The Republican Party’s high hopes of a red wave or an “American tsunami” in the midterm elections came crashing down to reality in races across the country after vulnerable Democrats squeezed out victories in competitive races.
The GOP still had a chance to flip control of the Senate and were well-positioned to seize control of the House, but their projected gains were shrinking — so much so that some analysts said there was an outside shot Democrats could retain control of the House.
Sen. Lindsey Graham, South Carolina Republican, delivered a blunt assessment of the situation.
“Definitely not a Republican wave, that’s for darn sure,” Mr. Graham said on NBC News.
Among Democrats, there was a creeping sense of optimism that their odds of defending the Senate were improving and that they would far outperform expectations in the House.
Republicans had picked off at least two incumbent Democrats.
Rep. Elaine Luria lost her re-election race to state Sen. Jen Kiggans in Virginia’s 2nd Congressional District.
Republicans also benefited from redrawn congressional districts, picking up seats in Florida’s 4th, 7th and 13th Congressional Districts, as well as in Georgia’s 6th Congressional District.
But things started to brighten for Democrats after the networks announced Rep. Abigail Spanberger survived a challenge from Republican Yesli Vega in Virginia’s 7th Congressional District.
The race was considered a bellwether for Republicans.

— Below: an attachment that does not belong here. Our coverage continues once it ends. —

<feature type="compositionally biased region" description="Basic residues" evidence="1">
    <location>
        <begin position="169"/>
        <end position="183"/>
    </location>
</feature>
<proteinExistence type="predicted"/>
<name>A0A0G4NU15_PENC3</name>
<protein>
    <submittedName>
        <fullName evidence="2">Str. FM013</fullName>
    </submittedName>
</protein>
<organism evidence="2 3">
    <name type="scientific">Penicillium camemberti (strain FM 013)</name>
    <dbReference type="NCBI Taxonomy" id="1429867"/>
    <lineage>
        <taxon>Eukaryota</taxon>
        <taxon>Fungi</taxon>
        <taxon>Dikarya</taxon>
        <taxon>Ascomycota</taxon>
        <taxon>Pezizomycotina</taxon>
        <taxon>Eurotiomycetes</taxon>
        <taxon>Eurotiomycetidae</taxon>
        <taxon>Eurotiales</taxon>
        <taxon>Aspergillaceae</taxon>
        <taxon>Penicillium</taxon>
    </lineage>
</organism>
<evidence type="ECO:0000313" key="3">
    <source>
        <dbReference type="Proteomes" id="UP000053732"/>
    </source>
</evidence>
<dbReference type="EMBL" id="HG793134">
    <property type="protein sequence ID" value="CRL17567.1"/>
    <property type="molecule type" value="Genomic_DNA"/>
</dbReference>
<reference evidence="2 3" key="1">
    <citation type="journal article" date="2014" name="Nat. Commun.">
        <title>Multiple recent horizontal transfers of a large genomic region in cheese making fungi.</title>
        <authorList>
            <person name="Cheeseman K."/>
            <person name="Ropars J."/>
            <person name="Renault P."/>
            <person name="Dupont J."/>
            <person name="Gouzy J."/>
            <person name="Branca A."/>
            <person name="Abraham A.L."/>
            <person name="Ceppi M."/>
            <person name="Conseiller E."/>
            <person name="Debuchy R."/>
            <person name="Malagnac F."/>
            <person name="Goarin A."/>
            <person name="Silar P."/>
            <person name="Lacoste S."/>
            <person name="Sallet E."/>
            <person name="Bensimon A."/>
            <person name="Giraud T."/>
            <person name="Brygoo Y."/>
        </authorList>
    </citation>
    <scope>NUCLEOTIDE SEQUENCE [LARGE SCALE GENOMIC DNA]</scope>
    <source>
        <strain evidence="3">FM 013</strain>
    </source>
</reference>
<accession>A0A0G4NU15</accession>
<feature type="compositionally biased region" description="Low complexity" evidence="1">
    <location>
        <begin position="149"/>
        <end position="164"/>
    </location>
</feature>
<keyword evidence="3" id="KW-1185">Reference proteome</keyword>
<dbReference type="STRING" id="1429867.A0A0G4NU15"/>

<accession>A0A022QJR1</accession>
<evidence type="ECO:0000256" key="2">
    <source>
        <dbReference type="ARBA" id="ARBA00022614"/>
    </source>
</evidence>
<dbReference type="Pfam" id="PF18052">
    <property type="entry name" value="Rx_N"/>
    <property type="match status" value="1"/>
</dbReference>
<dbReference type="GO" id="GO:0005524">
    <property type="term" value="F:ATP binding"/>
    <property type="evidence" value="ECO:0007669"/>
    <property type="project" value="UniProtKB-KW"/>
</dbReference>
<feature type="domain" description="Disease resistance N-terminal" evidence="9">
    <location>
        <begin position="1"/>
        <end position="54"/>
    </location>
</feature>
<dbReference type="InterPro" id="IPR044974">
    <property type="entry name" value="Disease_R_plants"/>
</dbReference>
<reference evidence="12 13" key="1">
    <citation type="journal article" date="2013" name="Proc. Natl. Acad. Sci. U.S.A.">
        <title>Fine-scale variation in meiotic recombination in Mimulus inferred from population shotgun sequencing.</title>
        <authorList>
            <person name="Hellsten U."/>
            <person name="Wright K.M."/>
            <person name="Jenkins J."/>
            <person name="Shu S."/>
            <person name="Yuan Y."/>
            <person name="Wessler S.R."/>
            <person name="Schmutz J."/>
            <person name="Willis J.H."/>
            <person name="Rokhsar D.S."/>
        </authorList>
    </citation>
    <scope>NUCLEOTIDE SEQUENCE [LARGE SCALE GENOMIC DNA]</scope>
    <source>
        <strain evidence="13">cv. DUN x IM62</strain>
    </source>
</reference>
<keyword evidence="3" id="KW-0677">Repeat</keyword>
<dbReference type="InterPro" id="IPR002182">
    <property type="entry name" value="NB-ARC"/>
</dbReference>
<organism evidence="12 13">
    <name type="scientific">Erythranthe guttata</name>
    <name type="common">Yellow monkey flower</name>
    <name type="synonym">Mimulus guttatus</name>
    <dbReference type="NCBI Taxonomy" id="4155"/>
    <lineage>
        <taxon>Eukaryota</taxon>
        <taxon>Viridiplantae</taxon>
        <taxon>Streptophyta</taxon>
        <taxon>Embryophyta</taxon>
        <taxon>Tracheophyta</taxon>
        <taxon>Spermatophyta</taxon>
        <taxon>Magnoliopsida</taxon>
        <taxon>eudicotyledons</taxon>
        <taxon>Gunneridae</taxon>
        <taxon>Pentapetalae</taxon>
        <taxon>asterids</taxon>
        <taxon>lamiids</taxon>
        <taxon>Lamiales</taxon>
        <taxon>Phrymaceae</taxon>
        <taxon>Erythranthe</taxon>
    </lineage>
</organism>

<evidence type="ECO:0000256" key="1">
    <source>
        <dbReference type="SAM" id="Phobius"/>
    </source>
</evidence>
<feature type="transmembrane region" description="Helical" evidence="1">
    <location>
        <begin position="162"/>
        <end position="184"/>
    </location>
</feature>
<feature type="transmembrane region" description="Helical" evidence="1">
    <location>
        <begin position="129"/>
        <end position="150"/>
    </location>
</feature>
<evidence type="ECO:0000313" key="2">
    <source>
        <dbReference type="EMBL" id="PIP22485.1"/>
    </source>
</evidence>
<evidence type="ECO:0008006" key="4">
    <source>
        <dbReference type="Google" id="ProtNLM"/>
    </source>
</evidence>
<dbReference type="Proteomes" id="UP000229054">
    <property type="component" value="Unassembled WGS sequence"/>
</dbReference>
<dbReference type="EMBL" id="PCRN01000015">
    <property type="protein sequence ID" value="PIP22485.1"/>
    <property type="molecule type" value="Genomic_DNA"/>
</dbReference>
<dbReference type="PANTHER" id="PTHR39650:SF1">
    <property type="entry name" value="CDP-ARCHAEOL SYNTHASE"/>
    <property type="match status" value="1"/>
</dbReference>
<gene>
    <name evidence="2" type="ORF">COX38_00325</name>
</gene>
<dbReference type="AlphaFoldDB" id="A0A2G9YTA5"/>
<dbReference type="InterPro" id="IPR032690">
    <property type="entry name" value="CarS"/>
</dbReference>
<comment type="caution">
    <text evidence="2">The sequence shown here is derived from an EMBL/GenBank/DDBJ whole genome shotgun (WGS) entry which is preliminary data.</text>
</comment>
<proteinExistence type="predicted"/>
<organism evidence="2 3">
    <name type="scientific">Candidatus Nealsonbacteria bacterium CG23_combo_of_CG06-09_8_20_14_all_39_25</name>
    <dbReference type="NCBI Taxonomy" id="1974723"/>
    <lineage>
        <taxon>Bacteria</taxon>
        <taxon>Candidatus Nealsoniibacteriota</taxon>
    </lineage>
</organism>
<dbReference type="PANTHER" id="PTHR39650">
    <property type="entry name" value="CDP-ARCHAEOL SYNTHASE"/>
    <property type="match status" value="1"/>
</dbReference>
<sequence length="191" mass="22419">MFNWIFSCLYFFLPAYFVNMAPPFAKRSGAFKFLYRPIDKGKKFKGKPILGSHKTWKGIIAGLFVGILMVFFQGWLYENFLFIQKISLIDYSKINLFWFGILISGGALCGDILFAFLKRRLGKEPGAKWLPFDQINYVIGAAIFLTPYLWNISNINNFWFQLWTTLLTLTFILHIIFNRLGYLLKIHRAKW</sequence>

Rep. Jennifer Wexton also won re-election in Virginia’s 10th Congressional District.
The Republican hopes of making inroads in New England took a hit when Seth Magaziner was declared the winner over Republican Alan Fun in Rhode Island’s 2nd Congressional District.
Democrat Wiley Nickel also flipped a seat in North Carolina’s 13th Congressional District, defeating Republican Bo Hines.
And Democrat Greg Landsman ousted longtime Republican Rep. Steve Chabot in Ohio.
The results put a major damper on the sky-high expectations Republicans carried into an election where political handicappers forecasted a strong night for the GOP.
House Minority Leader Kevin McCarthy, California Republican, postponed a planned speech at the House GOP headquarters in Washington, saying there were too many too-close-to-call races.
President Biden’s approval rating was viewed as a massive weight around the necks of Democrats, and polls suggested the issues voters cared about most — inflation, crime, and rising costs — played into the GOP’s hands.
Democrats, meanwhile, seized on the issue of abortion after the Supreme Court overturned Roe V. Wade, viewing it as a way to energize disillusioned women and disillusioned voters that are at odds with the GOP on the issue.
They also sounded the alarm on the threats to Democracy posed by the stolen election allegations former President Donald Trump and his supporters have spent two years proclaiming.
The GOP expected to easily flip control of one of the House and possibly eke out a takeover in the Senate, positioning the party to act as a blockade against Mr. Biden’s agenda.
Republicans have shared that they have big plans if they capture the majority, vowing to launch congressional probes into the administration’s moves on immigration and the economy.
They also have signaled an interest in investigating the FBI and DOJ and digging into the far-flung business dealings and alleged influence peddling by Mr. Biden’s son, Hunter Biden.
Mr. McCarthy’s dreams of becoming the next speaker of the House were put on pause, at least for the moment.